MINDFUL LIVING: Caring for the inner and outer environment


by Felipe Viveros and Anthony Ward

At Sunrise we want to come together to explore how can we make the world a more peaceful, harmonious, sustainable place where the creativity, wealth and resources of people and nature are treasured and protected and celebrated rather than misused, exploited and destroyed for personal or corporate gain.

We know from a psycho-spiritual perspective if we look outside of ourselves for answers we will inevitably meet our inner enemies in painful feelings of fear and separation from people and nature and in harsh judgements of anger, and blame and we risk burnout, alienation and despair.


One of the biggest problems of our modern world is that we live mostly in our thoughts and in our heads rather than grounded here in our bodies and in our place in the vast interconnected web of life that is Gaia and the Cosmos.

But is ‘Mind’ or ‘Consciousness’ or ‘Awareness’ really in our heads”? Is it in the heart? Is it in the stomach? Is it inside you? Science used to say ‘it’s obviously in the brain’ but recent neuropsychological research shows that although we know a lot about the brain, we still haven’t found the mind ‘in the brain’ and traditional wisdom may offer a wider understanding of Consciousness or Self.

Consider that when somebody accuses you and says , ” I know you stole my money,” for example, and you answer ,”You mean me?” You point to the centre of your chest, not to your head. Most of our sense organs are in the head in our eyes, nose, ears etc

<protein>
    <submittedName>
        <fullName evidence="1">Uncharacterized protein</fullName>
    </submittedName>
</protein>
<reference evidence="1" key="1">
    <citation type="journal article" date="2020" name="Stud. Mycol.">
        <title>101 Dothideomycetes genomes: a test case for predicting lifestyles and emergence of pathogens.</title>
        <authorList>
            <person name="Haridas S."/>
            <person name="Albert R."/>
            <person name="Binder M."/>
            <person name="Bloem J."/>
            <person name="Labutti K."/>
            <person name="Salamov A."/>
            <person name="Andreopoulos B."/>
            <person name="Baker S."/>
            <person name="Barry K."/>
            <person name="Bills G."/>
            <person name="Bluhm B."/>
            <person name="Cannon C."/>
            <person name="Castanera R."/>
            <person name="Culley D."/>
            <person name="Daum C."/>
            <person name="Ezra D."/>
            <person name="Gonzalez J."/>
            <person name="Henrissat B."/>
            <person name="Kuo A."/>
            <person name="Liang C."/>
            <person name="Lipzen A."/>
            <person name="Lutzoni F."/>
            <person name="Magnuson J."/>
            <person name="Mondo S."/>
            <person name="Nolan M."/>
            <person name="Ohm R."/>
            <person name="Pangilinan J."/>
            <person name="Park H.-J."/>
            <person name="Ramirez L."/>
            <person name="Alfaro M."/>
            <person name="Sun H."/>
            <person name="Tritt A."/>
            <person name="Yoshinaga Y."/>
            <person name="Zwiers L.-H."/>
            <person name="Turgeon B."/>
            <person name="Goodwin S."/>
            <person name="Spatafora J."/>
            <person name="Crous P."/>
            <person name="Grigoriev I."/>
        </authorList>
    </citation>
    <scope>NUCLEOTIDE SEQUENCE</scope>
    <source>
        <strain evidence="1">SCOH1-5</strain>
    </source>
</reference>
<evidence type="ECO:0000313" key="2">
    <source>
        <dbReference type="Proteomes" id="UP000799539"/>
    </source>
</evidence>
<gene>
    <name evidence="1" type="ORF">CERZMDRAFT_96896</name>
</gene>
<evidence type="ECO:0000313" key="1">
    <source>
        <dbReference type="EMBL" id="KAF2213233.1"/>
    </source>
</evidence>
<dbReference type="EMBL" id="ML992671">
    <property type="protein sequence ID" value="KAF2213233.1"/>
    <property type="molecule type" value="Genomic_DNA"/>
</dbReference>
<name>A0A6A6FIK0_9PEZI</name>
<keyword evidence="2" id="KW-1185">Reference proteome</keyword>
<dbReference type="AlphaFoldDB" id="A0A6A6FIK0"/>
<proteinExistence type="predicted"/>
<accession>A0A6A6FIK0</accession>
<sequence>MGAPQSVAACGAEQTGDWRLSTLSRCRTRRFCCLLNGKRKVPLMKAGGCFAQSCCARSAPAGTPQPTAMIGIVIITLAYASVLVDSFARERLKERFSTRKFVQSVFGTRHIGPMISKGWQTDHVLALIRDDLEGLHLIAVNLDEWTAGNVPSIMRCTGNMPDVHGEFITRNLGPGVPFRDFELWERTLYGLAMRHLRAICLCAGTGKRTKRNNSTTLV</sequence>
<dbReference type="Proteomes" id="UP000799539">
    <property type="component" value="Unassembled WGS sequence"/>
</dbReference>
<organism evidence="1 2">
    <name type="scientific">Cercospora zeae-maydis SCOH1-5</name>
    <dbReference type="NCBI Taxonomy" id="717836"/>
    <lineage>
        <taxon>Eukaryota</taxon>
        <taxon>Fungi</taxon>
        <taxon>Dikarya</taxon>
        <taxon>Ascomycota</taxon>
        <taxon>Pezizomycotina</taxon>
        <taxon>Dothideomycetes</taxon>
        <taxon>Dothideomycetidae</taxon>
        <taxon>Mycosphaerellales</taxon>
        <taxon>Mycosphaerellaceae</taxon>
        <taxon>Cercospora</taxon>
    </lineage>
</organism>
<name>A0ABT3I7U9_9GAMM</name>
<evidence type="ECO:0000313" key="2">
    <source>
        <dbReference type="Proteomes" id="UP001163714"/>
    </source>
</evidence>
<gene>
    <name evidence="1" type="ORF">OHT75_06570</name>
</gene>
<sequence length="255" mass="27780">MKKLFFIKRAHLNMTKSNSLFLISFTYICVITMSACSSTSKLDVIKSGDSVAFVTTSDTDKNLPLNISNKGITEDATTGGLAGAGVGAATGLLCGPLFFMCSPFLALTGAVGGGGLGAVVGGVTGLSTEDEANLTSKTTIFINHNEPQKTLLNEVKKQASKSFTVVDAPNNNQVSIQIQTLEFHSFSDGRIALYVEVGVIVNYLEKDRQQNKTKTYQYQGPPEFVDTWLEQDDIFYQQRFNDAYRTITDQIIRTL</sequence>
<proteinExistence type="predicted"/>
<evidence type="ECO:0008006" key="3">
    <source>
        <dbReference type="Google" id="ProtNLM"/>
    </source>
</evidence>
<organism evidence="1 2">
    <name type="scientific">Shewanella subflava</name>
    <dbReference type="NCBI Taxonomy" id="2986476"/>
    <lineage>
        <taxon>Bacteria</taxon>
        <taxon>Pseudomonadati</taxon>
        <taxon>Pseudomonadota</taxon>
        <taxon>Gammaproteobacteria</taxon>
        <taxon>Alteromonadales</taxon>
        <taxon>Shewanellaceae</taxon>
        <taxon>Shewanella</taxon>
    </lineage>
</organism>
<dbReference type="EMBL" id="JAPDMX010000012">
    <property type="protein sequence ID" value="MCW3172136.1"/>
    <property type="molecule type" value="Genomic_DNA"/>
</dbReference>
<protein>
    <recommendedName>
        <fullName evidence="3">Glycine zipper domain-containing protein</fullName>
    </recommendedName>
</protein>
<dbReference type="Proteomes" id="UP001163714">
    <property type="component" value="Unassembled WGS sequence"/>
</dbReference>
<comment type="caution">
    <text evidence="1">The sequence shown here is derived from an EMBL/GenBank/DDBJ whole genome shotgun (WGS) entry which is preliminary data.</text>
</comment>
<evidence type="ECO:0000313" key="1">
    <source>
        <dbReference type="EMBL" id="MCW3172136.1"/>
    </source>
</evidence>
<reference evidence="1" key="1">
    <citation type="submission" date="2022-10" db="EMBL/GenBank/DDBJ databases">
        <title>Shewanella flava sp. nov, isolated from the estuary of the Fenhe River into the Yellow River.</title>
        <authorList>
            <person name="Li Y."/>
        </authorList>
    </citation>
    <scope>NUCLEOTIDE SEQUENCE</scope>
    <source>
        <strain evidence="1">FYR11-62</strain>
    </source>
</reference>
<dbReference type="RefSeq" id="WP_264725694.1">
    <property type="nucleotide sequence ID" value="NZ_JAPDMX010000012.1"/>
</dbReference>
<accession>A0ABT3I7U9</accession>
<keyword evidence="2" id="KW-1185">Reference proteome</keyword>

Yet when we say we feel something really deeply, we often point to our heart. And when we dont feel well we may point to our belly, the physical centre of the body ( which in Chinese Medicine the true energy centre too)

We get further ‘out of our heads’ in ecstatic experiences of sexual union and childbirth and in other peak experiences we can experience the boundaries of self and other shifting and even disappearing!

The mind then may be empty like the sky, why? Because if you think of a deep, vast, blue sky, it’s all-encompassing. Where does the sky begin? “It’s not, “This is my sky, here’s your bit, and there’s my bit.”

40 years ago in ‘The Book on the Taboo against Knowing who you are’ Alan Watts wrote “this sensation that “ I myself” is a separate centre of feeling and action, living inside and bounded by the physical body – a centre which confronts an external world of people and things..is in flat contradiction to everything known about man (and all other living organisms) in the sciences. We do not come into this world; we come out of it, as leaves from a tree. As the ocean “waves”, the universe “peoples”. Every individual is an expression of the whole realm of nature” (P15).

This is the essence of what Zen Master Thich Nhat Hanh, the founder of Engaged Buddhism, calls the truth of “Interbeing’ :the basic interdependence and ‘co-arising’ of all events and conditions and circumstances in the universe. We are all part of the web of life and this web is constantly changing and impermanent, birthing us into the world, co-creating the conditions in which we live and in which we must die. We belong together. Together we are one.

So we belong to life but how shall we live in a world where humankind is now experiencing the pain and suffering of living beyond the physical and ecological limits of the natural world and facing catastrophic earth changes?